Asara B'Tevet: Torah in Translation

By: Rabbi Jay Kelman |

Language plays a crucial role in national identity. Those of us living in Canada know how sensitive issues of language can be. Theodore Herzl devoted his life to the Zionist movement, yet—as hard as it is for us to imagine—he envisioned German as the language of the Jewish state.

“For these three events I instituted a fast: The Greek King forced me to write (translate) the Torah to Greek”. So begins the selichot of Asara B’Tevet. No translation, no matter how accurate, can fully capture the meanings of the text in translation. And the richer the text, the more you lose. If there are 70 faces to the Torah, 69 of them are lost in translation.

The Shulchan Aruch (Orach Chaim 580) writes, “on the eighth of Tevet, the Torah was written (translated) into Greek, in the days of Talmi the King, and darkness descended to the world for three days”. When we think of three days of darkness, we are reminded that “there was a thick darkness throughout the land of Egypt for three days” (Shemot 12:22). The link between Torah in the vernacular and the plagues of Egypt is most understandable, in light of the rabbinic teaching that we were redeemed from Egypt because we did not change our language. The Jewish people may have abandoned the teachings of the patriarchs and matriarchs, even ignoring brit milah, but their retention of Hebrew as a spoken language prevented their total assimilation, allowing them to soon receive the Torah.

Translating the Torah into Greek was apparently a historical disaster for the Jewish people – one worthy of a fast day (or even three fast days). A people that cannot understand its own classic texts in the original is a people doomed to oblivion.

Yet things are not quite so simple. “On the other side of the Jordan, in the land of Moav, Moshe began to explain the Torah saying”. As Rashi notes, Moshe explained the Torah in 70 languages, one for each of the “70 nations” of the world. Explaining the Torah properly means speaking in a language (both literally and figuratively) that people understand. If we did not teach Torah in English, or promote Torah study in other languages, fewer people would be able to study it. The increase in Torah learning due, for example, to the Schottenstein (and now Koren) Talmud, with their English translations and commentary, is astounding. There are literally hundreds of thousands of hours, perhaps millions, spent on Torah study every day that otherwise would not be so spent, just because Torah is available in English. If Torah were available only in Hebrew, millions would have no access to it. No wonder the fast of the 8th of Tevet is ignored nowadays.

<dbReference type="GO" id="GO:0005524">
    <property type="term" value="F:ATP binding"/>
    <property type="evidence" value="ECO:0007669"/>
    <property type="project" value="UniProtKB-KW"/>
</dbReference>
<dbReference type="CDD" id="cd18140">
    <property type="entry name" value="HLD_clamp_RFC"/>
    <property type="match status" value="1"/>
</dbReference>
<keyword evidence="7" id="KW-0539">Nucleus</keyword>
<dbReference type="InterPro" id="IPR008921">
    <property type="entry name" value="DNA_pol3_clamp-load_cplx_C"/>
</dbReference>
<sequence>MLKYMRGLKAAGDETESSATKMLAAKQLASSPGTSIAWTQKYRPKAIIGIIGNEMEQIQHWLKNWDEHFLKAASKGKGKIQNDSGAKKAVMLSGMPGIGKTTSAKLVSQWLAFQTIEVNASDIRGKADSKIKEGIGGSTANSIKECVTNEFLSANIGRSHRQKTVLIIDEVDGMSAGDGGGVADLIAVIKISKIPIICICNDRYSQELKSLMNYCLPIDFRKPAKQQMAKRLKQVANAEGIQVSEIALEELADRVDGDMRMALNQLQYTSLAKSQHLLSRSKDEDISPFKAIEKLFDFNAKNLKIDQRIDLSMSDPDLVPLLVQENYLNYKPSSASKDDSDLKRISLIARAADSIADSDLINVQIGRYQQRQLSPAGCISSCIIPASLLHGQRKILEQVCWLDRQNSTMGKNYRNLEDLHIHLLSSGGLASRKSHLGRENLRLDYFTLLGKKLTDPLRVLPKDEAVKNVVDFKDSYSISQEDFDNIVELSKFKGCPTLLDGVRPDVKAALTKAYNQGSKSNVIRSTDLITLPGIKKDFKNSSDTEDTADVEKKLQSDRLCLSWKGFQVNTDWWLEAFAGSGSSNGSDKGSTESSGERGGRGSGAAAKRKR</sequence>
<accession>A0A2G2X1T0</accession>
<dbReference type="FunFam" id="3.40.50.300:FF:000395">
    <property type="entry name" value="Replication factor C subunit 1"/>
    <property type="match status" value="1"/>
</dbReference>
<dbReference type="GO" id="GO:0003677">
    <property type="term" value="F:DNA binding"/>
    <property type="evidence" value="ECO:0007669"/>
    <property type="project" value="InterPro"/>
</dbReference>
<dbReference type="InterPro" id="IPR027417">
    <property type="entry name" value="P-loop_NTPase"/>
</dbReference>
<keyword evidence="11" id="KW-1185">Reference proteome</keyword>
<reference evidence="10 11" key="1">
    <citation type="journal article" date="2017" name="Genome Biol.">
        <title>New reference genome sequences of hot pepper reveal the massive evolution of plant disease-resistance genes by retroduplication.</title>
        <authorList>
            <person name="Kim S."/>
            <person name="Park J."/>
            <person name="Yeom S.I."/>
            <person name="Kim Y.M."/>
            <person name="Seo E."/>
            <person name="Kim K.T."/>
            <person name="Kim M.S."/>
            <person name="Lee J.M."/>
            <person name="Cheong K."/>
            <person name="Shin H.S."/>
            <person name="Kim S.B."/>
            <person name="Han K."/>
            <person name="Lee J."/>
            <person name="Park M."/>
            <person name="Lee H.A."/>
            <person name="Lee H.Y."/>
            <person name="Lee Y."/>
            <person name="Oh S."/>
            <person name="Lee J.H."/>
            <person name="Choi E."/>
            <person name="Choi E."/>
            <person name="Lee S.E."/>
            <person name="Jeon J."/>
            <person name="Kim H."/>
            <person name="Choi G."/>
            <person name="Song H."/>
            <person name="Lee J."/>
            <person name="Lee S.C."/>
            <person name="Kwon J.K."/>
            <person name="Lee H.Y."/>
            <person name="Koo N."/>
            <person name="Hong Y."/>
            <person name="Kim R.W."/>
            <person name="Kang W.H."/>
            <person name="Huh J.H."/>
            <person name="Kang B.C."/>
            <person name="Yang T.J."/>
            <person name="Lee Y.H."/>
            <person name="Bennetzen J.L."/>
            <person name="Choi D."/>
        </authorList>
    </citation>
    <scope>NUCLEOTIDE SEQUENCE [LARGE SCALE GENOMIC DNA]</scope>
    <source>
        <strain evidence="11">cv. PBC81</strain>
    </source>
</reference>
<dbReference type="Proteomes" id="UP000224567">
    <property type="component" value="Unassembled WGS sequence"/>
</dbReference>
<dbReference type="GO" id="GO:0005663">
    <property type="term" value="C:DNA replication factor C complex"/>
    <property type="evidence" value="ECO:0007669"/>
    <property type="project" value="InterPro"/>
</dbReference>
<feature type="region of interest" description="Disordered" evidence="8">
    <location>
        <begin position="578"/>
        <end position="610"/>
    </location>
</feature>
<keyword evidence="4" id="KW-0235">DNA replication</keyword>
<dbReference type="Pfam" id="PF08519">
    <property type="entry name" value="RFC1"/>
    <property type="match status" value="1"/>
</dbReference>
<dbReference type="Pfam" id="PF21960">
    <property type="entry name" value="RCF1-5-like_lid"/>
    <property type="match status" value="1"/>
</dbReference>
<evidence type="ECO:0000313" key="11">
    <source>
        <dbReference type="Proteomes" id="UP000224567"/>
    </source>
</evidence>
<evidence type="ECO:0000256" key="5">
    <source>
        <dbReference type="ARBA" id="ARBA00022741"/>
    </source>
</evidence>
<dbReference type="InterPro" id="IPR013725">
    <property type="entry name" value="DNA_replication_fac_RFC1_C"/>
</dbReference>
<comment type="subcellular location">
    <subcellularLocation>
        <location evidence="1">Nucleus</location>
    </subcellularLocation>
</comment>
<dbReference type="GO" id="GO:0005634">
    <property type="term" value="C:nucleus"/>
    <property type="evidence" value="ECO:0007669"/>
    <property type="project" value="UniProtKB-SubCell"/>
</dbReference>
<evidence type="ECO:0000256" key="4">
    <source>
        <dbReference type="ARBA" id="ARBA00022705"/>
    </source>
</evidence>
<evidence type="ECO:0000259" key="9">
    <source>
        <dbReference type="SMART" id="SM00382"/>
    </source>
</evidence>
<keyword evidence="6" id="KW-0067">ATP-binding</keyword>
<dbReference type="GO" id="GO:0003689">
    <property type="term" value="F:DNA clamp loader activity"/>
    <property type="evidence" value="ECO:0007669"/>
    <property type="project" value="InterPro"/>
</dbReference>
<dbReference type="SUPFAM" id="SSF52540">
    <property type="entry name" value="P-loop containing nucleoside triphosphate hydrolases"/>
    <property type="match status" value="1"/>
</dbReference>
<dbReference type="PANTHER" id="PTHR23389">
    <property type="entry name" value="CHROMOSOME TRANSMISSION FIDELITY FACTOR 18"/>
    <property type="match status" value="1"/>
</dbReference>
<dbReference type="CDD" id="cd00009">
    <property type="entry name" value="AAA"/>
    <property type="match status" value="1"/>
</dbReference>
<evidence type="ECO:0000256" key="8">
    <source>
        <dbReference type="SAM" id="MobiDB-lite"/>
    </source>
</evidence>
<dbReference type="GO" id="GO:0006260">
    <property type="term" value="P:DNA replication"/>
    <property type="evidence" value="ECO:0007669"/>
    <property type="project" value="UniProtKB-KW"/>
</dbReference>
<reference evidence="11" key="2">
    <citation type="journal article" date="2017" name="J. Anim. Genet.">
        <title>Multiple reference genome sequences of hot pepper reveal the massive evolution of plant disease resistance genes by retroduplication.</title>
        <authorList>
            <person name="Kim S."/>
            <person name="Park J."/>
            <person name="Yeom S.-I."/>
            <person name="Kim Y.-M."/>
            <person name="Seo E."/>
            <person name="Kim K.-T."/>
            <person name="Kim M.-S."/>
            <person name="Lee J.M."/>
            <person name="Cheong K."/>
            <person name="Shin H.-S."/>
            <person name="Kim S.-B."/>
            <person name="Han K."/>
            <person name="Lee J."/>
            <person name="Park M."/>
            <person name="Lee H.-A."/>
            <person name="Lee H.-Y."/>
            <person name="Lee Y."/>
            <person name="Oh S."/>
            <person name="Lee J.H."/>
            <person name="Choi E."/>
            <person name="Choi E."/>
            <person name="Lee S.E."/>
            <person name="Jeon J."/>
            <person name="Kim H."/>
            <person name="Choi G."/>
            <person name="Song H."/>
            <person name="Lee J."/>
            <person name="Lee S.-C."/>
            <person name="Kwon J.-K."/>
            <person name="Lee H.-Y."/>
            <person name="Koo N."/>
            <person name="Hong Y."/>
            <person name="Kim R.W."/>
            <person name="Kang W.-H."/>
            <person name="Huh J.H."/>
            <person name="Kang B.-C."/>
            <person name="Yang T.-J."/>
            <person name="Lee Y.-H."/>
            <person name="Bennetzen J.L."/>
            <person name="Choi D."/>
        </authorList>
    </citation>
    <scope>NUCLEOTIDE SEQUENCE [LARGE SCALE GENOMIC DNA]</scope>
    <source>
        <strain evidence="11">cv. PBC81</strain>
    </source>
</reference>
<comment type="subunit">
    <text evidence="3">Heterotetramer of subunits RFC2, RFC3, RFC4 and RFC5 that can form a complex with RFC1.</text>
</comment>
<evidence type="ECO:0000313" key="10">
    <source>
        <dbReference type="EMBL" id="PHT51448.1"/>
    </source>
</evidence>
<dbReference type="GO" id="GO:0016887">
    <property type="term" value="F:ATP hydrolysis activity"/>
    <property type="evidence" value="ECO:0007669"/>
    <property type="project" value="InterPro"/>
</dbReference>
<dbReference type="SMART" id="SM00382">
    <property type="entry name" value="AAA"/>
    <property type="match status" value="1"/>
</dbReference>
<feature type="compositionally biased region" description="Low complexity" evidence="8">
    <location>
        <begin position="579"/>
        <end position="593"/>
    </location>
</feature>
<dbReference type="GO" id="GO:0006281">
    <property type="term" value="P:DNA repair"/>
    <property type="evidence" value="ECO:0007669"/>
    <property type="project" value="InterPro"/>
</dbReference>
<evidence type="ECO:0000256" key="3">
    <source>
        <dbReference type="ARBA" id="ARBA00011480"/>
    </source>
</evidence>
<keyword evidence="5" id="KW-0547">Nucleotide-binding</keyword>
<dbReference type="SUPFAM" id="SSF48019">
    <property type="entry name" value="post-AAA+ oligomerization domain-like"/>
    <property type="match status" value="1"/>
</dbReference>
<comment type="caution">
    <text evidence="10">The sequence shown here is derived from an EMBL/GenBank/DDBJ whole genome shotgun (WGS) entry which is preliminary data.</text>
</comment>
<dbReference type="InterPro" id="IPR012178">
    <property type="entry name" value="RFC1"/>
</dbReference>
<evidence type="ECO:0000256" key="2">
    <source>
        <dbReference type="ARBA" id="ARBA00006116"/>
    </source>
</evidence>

It seems that we have a conflict between what is in the best interest of individual Jews, and what is in the best interest of Judaism as whole. As long as Jews do not speak Hebrew fluently, they will need access to Torah in other languages. Yet the fact that Jews do not speak fluent Hebrew is tragic and a threat to their future survival.

It is only in the State of Israel that one can resolve this problem. No matter how far many of the founding fathers of Zionism were from leading a religious life, they understood that our link to our land made it mandatory that Hebrew be the language of Israel.

Asara b’Tevet, along with Tzom Gedaliah, the 17th of Tammuz, and Tisha b’Av commemorate, in one form or another, the exile of the Jewish people from the land.

As the Rambam (Laws of Prayer 1:4) notes, with exile the Jewish people soon lost their fluency in Hebrew (“They did not recognize to speak the [language of the] Jews”) and were unable to properly express themselves in their native language. This loss of fluency forced the sages to introduce a fixed text for prayer, i.e., the Shmoneh Esrei, transforming prayer from worship of the heart (“asking for the needs we need”) to a common fixed text. No wonder prayer is so difficult for us.

“In ten utterances was the world created” – and those divine utterances were in Hebrew. If exile is associated with loss of Hebrew, the resurrection of Hebrew as a spoken language is, we hope, a sign of redemption, leading to our fast days being transformed to days of joy and gladness.